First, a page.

A Neuroscience Question about Kant

Gerald McNerney mcnerney at ix.netcom.com
Sat Feb 18 13:17:07 EST 1995


I would like to ask a question of neuroscientists.

The 18th century German-Idealist Philosopher Immanual Kant argues in the 
*Critique_of_Pure_Reason* that everything we perceive from the senses is 
subjected to the human modes of perception, namely space and time.  
Briefly, it is because all our empirical knowledge is thus conditioned, 
that mathematics (Euclidean geometry in particular) can be synthetic 
apriori.

Kant goes on to say that there are 12 categories of the understanding.  
These 12 categories, falling into four subgroups are as follows:

Group 1 of Quantity			Group 2 of Quality
	1. Unity				4. Relation
	2. Plurality				5. Negation
	3. Totality				6. Limitation

Group 3 of Relation			Group 4 of Modality
	7. Of inheritance 			10. Possibility &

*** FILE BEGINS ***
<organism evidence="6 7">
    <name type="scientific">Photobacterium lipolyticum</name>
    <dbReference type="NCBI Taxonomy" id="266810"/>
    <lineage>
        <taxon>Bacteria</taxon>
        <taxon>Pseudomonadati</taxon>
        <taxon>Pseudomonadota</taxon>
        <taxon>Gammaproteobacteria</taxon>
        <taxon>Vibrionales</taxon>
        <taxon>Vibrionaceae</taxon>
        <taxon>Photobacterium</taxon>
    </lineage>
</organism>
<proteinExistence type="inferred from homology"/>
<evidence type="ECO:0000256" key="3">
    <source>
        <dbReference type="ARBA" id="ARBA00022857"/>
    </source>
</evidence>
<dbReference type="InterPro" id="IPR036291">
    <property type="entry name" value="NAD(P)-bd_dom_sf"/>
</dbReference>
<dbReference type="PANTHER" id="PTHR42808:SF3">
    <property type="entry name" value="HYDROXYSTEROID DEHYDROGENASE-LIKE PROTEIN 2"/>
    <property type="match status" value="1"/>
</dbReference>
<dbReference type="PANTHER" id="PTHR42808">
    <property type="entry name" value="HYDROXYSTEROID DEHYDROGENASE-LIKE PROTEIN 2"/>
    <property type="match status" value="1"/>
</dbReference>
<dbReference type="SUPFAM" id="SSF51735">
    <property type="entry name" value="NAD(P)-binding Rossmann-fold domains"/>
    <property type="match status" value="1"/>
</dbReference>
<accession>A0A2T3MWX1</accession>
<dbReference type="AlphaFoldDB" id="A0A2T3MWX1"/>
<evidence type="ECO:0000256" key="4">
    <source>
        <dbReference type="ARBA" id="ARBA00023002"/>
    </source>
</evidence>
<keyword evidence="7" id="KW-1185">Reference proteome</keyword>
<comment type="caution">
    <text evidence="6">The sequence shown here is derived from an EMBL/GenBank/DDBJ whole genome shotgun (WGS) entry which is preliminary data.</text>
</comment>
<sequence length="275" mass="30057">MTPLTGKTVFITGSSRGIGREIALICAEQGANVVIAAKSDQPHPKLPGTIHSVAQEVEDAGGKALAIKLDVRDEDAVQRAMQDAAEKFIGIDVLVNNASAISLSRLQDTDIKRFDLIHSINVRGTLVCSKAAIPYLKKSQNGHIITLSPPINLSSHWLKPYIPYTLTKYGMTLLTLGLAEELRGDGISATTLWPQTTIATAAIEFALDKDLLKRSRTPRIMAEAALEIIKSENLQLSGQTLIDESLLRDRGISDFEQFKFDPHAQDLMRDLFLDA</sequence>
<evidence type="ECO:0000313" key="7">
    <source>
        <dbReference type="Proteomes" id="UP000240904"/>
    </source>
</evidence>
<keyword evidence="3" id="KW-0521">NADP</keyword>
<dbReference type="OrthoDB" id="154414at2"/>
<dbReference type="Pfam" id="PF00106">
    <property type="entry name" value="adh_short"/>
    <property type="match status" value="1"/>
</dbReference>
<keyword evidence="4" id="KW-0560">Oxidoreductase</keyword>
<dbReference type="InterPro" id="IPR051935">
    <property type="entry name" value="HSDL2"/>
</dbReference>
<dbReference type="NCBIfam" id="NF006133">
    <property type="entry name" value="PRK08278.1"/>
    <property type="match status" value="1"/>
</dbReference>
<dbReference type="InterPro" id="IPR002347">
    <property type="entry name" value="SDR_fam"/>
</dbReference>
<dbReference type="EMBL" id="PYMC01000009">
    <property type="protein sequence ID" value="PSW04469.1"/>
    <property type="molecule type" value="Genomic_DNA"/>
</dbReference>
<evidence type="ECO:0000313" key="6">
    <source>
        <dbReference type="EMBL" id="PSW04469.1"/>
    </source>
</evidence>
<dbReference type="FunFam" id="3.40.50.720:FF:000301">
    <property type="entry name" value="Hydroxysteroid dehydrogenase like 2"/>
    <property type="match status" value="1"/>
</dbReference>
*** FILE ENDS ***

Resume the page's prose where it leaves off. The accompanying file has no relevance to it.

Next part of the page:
impossibility
		and subsistence
	8. Of cause and effect			11. Existence & 
Non-existence
	9. Of reciprocity			12. Necessity & 
contingency

According to Kant, these modes reside in our understanding.  Anything we 
understand must conform to these categories.

If this is so, then there must exist some mechanism of understanding 
which forms these categories.  It would be a set of circuit structures, 
or chemical messengers or some other neural mechanism that causes this. 
 Is there anything in neuroscience that resembles this, that could 
account for either the 12 categories of the understanding, or the space 
and time modes of perception?

Thanks for considering this question- Jerry McNerney




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